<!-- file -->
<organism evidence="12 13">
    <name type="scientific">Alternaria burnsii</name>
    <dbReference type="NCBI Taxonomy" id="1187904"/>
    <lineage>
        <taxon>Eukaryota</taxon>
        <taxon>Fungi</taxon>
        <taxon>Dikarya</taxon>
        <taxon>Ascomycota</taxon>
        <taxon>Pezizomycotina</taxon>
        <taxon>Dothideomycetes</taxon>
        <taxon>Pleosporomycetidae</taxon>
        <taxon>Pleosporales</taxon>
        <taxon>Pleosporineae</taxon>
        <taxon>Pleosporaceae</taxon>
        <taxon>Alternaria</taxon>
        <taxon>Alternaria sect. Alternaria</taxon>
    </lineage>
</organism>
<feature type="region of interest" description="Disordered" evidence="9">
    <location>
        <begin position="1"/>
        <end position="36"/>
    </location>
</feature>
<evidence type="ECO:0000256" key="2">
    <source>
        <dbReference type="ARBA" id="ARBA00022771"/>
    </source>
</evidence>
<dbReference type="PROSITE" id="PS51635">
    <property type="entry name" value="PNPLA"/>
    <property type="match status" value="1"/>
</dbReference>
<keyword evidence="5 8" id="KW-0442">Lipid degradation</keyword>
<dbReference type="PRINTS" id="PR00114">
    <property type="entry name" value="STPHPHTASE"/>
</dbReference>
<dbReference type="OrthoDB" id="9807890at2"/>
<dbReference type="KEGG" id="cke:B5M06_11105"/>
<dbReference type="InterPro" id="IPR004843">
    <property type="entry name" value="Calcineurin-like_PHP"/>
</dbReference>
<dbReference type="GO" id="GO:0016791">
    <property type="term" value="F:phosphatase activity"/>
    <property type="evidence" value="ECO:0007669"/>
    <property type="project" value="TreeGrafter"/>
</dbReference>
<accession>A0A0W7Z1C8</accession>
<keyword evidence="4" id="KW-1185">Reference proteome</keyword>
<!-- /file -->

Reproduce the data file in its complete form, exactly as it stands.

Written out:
<organism evidence="12 13">
    <name type="scientific">Alternaria burnsii</name>
    <dbReference type="NCBI Taxonomy" id="1187904"/>
    <lineage>
        <taxon>Eukaryota</taxon>
        <taxon>Fungi</taxon>
        <taxon>Dikarya</taxon>
        <taxon>Ascomycota</taxon>
        <taxon>Pezizomycotina</taxon>
        <taxon>Dothideomycetes</taxon>
        <taxon>Pleosporomycetidae</taxon>
        <taxon>Pleosporales</taxon>
        <taxon>Pleosporineae</taxon>
        <taxon>Pleosporaceae</taxon>
        <taxon>Alternaria</taxon>
        <taxon>Alternaria sect. Alternaria</taxon>
    </lineage>
</organism>
<feature type="region of interest" description="Disordered" evidence="9">
    <location>
        <begin position="1"/>
        <end position="36"/>
    </location>
</feature>
<evidence type="ECO:0000256" key="2">
    <source>
        <dbReference type="ARBA" id="ARBA00022771"/>
    </source>
</evidence>
<dbReference type="PROSITE" id="PS51635">
    <property type="entry name" value="PNPLA"/>
    <property type="match status" value="1"/>
</dbReference>
<keyword evidence="5 8" id="KW-0442">Lipid degradation</keyword>
<dbReference type="PRINTS" id="PR00114">
    <property type="entry name" value="STPHPHTASE"/>
</dbReference>
<dbReference type="OrthoDB" id="9807890at2"/>
<dbReference type="KEGG" id="cke:B5M06_11105"/>
<dbReference type="InterPro" id="IPR004843">
    <property type="entry name" value="Calcineurin-like_PHP"/>
</dbReference>
<dbReference type="GO" id="GO:0016791">
    <property type="term" value="F:phosphatase activity"/>
    <property type="evidence" value="ECO:0007669"/>
    <property type="project" value="TreeGrafter"/>
</dbReference>
<accession>A0A0W7Z1C8</accession>
<keyword evidence="4" id="KW-1185">Reference proteome</keyword>